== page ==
“The service is actually powerless, unless we catch someone doing it in that moment,” said Iveta Grīnberga, senior expert at FVS’s Food Distribution Monitoring Division.
Raimonds Tukišs, deputy head of the Riga FVS, concurred that there is no legal way to shut down the stalls because selling out-of-date food is a minor offense.
And what about altering expiration dates?
“Expiration date forgery ... Is it a crime? I can’t really say. I’ll have to think about it,” said Egils Ezis, chief of the Riga Latgale District Police.
In fact, there is no law against expiration-date tampering.
Tukišs said most products are safe if eaten shortly after the expiration date. Still, there are risks, especially with filled chocolates that may be tainted by salmonella.
Although there are questions about whether the shops sell illegally imported goods, neither the FVS nor the police see this as their responsibility.
Tukišs said it is not the job of the police, not FVS, to determine the origin of the goods. Ezis, meanwhile, said the police can act only if someone files a complaint alleging a crime such as tax evasion or fraud.
Still, selling old food is clearly a violation of the Central Market’s tenant rules. Given the extent of the fines Solovs and Fildaros have amassed, why are they allowed to continue doing business?
Vladimir Kazarinov, head of the market’s Organization of Trade Department, said a tenant’s contract can be terminated for repeatedly violating market rules, but because the market has no system to track violations, it impossible to determine which companies are repeat offenders.
Marija Piščikova, the head of the market’s Sanitary Department, said she is aware that Solovs and Fildaros frequently incur violations for selling expired food. But she said she considers it a minor issue.
She said her department is mainly concerned with the safety of raw goods that could spoil, not packaged wares.
“We have no concern about Solovs,” she said. “I take it [expired food] along the way, throw it in the trash, and that is all.” Asked by a journalist why she simply throws the food away rather than writing an official report about multiple violations at the stall, she replied, “You can complain about me to the UN.”
After being asked for comment on falsified goods, the FVS arranged an inspection of three Solovs food stalls in late February.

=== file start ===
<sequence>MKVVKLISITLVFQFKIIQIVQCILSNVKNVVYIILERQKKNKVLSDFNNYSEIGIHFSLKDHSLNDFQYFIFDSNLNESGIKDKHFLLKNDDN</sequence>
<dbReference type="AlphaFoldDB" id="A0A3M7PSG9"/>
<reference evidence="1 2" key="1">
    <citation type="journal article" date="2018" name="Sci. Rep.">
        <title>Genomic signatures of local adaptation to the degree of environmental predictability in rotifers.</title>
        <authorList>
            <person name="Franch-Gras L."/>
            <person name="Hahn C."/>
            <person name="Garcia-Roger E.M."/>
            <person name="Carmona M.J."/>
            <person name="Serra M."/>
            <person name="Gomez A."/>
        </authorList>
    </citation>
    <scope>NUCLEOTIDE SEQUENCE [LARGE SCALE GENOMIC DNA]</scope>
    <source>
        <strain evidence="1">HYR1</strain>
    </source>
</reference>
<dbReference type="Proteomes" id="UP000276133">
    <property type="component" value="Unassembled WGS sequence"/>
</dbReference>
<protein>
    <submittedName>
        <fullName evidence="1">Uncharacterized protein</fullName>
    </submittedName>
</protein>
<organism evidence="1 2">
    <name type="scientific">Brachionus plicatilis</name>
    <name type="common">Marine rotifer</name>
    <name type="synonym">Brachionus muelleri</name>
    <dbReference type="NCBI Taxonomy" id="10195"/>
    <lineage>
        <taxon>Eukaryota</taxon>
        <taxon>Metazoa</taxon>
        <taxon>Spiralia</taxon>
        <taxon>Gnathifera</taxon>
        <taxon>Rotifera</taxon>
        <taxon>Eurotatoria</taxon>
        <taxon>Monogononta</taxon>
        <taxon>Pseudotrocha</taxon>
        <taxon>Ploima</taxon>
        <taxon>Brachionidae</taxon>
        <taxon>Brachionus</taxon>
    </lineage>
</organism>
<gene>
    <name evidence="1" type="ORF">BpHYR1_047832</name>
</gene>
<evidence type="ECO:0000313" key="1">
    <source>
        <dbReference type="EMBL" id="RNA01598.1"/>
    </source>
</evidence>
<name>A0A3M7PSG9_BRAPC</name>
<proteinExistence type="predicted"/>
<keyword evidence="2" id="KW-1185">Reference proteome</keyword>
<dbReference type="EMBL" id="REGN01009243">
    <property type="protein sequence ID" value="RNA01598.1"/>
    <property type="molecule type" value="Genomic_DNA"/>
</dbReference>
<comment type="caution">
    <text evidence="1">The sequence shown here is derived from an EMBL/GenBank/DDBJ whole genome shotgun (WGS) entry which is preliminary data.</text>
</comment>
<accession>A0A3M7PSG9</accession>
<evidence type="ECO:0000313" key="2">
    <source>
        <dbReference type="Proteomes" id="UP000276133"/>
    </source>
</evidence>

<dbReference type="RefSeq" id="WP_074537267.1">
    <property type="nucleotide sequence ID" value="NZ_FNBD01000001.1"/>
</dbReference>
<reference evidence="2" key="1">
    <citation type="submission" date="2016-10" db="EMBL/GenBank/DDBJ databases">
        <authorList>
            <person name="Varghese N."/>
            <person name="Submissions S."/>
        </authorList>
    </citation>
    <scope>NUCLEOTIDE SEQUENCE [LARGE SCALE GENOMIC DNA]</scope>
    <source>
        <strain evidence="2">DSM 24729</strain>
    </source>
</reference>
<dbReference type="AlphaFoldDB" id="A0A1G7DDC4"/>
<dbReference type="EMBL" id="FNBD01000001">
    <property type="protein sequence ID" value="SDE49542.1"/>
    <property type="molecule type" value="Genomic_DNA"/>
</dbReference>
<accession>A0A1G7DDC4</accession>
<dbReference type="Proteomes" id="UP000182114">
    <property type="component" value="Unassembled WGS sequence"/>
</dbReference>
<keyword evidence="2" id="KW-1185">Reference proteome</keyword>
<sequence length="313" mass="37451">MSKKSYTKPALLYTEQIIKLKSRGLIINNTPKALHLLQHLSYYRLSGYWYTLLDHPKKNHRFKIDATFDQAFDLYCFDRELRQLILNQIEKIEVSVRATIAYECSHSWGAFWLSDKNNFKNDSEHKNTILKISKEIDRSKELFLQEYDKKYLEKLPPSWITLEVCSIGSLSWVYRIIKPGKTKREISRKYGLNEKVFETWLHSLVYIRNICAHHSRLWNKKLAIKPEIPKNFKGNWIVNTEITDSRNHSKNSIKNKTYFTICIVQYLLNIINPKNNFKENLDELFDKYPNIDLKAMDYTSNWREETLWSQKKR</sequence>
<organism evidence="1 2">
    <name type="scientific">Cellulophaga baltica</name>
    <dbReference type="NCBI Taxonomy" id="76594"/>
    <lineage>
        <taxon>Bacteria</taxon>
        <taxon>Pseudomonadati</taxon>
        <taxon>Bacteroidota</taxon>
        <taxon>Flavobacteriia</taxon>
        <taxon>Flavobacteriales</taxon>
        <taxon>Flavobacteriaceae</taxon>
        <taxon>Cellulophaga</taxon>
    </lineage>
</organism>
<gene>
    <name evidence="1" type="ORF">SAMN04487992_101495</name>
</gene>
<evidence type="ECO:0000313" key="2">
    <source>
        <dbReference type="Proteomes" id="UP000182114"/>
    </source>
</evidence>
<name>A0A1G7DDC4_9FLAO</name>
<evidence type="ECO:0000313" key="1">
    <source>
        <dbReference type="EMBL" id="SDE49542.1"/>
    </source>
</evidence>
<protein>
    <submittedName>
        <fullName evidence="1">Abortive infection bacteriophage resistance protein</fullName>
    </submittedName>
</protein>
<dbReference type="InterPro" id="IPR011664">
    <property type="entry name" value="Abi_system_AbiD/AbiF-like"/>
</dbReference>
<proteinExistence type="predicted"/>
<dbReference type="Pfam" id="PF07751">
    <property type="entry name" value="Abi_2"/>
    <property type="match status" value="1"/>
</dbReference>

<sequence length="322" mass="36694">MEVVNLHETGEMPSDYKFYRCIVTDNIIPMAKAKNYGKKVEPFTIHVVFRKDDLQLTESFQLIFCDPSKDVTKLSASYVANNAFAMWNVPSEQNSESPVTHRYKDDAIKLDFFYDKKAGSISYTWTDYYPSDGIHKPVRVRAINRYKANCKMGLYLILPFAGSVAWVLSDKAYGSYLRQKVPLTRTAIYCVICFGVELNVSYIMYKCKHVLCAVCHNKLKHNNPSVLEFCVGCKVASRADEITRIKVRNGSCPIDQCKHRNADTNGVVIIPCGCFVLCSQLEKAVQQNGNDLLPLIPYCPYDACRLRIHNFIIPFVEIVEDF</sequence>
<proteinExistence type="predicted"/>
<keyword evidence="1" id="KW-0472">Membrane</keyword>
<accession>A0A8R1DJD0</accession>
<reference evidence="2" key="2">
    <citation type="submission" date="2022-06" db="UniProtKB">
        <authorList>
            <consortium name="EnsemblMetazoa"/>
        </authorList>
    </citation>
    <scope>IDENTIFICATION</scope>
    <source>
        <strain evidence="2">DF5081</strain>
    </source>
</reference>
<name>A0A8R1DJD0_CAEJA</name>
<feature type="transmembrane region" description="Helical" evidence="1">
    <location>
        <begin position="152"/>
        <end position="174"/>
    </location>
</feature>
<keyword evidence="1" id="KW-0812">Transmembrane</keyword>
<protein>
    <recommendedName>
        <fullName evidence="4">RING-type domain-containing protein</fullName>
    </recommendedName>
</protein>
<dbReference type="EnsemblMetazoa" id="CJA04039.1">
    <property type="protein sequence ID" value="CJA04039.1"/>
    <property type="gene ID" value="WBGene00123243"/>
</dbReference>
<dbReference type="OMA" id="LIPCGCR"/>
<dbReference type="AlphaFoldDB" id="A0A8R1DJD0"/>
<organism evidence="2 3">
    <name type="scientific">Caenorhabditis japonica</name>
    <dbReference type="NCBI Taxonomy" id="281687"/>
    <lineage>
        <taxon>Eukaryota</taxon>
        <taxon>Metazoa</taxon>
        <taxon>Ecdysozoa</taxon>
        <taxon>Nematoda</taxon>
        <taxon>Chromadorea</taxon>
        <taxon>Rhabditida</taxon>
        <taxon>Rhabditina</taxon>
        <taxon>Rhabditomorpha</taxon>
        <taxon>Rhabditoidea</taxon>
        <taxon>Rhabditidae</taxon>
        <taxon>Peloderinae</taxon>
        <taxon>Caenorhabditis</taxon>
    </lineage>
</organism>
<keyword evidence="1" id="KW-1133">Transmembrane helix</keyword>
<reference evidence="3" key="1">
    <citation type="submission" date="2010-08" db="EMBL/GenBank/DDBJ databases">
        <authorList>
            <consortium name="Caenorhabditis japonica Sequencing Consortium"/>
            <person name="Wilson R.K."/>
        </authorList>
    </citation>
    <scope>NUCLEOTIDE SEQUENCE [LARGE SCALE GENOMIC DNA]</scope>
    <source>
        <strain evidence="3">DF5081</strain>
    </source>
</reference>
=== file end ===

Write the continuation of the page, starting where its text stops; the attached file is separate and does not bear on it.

Two inspectors wearing disposable green coats washed their hands and began to comb through one stall’s wares shortly after 10 a.m. Almost immediately they found suspiciously labeled packages plastered with stickers covering up older expiration dates, which they dumped into large, green plastic bags.
Zoja, a woman working at one of the stalls, spoke no Latvian. In Russian she said she had only worked there for two weeks and knew nothing about re-labeling.
“We receive what is brought from the warehouse,” she said. “We do nothing. They supply us with everything.”
All told, 285 kilograms of food were confiscated from the three Solovs stalls, and 1,900 euros in fines — almost as much as the company’s declared profits for the past two years combined — were issued.
But no stalls were closed. On a recent day, “Shanghai” was as crowded as usual, thronging with teenagers from nearby schools and adults looking for a bargain.
One shopper, Dace Liepiņa said she often visits the stalls because they’re easier to navigate and the prices are better than at supermarkets.
“The offerings are very wide,” she said. “Why not use it as an opportunity to save some money?”
But Liepiņa said fake labels give her pause.
"I wouldn't want to buy an old product because I don't know exactly how old it is — maybe it's a month, maybe it's a year, maybe it's even more,’’ she said. “Thank God everything has been fine so far, but you can never know."